In the beginning of the chapter, the character Brave Orchid is introduced to the reader as a patient sister arriving at the airport terminal nine hours in advance of Moon Orchids arrival. Considered as too early by most people, she acts upon a belief that her will power to add to “the forces that keep an airplane up” (Kingston 113) will ensure the safe arrival of her sister. Her American born children, impatient with the wait, are considered “bad” (Kingston 114) for failing to follow her in choice of dining or passing of the time. Again, thinking of her son at war in the sea, she uses ancient Chinese traditions to keep the “plane and ship under her control” (Kingston 115). The psychological belief that a person can control the safety of an airplane or war ship with their mind may often be constituted as a desire to good, a positive action by the strong-willed person. However, even if the motivation of the person may be for a positive r...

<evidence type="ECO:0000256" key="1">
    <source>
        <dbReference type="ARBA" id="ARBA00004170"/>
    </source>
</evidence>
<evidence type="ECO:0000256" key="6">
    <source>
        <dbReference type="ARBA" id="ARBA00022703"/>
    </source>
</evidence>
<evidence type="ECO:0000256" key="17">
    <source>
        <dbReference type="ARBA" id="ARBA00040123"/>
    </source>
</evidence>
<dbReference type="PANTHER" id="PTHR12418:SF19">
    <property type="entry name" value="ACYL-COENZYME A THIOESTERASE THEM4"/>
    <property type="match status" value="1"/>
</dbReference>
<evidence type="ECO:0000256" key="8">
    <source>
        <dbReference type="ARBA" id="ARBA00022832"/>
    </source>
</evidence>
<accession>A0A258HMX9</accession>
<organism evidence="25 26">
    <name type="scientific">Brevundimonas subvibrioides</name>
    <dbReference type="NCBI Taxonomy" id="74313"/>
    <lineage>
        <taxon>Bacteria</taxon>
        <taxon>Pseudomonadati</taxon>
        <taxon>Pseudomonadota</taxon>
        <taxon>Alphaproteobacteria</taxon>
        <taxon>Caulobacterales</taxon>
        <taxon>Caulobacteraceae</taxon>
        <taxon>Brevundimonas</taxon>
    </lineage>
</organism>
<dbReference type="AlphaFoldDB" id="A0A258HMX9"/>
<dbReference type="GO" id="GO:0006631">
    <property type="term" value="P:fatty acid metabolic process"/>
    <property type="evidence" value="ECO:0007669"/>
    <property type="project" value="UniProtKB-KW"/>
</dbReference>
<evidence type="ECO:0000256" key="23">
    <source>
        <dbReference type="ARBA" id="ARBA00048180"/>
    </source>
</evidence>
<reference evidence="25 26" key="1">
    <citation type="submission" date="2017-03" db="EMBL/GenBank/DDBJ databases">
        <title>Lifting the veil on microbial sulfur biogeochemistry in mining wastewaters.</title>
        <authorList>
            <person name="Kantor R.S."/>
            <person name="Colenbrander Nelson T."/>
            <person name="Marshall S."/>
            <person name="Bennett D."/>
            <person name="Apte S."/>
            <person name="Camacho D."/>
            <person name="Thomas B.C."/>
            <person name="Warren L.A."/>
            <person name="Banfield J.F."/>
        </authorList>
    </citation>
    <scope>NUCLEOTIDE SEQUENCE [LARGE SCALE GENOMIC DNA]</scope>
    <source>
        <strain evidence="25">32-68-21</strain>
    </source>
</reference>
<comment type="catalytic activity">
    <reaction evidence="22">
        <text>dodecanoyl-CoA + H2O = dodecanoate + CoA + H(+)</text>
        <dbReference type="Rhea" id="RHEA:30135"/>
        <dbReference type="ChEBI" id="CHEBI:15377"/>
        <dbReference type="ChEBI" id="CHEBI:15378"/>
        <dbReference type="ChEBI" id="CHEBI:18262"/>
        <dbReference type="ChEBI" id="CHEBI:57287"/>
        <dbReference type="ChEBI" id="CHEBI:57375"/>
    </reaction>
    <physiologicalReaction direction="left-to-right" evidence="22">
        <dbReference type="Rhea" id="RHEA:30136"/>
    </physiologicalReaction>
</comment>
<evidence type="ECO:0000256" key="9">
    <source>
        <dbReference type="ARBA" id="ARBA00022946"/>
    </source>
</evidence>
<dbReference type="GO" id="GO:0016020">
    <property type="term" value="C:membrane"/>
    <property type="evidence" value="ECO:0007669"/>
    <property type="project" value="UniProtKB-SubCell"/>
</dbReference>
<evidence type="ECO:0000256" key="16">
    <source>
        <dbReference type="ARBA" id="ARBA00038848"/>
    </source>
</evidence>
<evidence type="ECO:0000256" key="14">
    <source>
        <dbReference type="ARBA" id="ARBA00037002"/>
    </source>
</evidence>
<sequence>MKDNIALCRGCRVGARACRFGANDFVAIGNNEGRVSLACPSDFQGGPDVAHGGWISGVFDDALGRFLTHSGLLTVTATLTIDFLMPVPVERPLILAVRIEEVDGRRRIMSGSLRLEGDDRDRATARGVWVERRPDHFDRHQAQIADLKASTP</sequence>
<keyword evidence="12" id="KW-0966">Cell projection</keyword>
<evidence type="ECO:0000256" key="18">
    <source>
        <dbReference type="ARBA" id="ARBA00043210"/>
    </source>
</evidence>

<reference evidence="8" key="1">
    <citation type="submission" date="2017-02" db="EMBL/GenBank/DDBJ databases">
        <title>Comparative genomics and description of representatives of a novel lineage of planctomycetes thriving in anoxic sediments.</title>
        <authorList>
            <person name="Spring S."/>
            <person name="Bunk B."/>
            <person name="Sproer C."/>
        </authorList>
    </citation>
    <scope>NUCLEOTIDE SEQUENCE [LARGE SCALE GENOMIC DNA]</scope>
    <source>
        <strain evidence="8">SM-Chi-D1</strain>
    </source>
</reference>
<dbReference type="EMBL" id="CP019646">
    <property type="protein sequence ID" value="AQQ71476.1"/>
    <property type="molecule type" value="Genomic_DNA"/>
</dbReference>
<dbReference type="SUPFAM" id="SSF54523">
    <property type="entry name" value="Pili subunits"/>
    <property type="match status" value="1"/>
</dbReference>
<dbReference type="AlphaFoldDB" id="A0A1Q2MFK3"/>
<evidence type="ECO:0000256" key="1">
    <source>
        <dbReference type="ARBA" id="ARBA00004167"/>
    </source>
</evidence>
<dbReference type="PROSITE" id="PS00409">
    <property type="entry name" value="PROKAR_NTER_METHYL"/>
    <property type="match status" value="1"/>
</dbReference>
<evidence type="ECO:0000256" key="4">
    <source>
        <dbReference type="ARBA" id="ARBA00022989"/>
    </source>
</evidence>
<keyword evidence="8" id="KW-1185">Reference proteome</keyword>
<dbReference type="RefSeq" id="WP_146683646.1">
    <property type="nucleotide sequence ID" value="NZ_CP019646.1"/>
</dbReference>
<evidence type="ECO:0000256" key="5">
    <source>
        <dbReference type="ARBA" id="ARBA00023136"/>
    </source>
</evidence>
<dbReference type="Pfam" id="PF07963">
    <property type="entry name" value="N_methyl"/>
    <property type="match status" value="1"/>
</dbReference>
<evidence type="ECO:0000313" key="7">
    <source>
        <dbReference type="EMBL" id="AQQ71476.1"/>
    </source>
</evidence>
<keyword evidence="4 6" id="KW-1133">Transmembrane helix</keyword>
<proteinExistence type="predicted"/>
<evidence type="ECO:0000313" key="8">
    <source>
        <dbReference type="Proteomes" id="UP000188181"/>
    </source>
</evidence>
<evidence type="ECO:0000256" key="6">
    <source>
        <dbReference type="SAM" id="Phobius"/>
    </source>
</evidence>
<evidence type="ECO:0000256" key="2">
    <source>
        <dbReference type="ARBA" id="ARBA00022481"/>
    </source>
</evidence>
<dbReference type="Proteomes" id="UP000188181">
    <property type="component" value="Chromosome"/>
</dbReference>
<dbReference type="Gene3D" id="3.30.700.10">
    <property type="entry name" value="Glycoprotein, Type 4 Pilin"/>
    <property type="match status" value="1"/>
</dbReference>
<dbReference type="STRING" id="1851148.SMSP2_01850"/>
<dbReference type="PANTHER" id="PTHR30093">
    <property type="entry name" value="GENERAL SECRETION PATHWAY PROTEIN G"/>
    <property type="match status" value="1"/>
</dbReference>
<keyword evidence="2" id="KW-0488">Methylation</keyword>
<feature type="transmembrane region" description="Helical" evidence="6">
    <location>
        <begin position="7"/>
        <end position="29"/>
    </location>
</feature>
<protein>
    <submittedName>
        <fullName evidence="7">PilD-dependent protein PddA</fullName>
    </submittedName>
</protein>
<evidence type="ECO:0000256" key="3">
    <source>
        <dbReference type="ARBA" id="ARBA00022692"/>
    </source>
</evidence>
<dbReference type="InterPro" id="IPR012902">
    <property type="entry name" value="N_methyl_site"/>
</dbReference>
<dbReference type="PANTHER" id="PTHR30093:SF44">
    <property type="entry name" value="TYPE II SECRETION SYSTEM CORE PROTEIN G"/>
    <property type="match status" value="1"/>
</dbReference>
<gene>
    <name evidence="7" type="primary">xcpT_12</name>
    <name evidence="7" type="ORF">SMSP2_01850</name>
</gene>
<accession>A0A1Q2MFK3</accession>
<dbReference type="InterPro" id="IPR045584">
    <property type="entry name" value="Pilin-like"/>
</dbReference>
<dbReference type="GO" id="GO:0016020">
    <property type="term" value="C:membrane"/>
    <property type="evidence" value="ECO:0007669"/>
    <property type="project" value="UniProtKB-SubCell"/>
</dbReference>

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... illness. The beliefs in one’s ability to control an aircraft by thought can often be described as positive thinking. Routine rituals that may appear odd to an unfamiliar individual can be nothing more than comforting gestures. Urging one to continue in a heritage and religious way of life is nothing more than living a righteous way of life. At last being cautious of separate races may simply be the reaction that she now has from previous experiences in previous treatments which were received by them. Finally, there are many similarities that can be distinguished between that of a strong willed human being and a mentally ill person. The distinction can be made behind the moral reasoning for the behavior. Brave Orchid only intended the best for her family and followed her traditional beliefs in order to secure the safety and security, however tragic the results.
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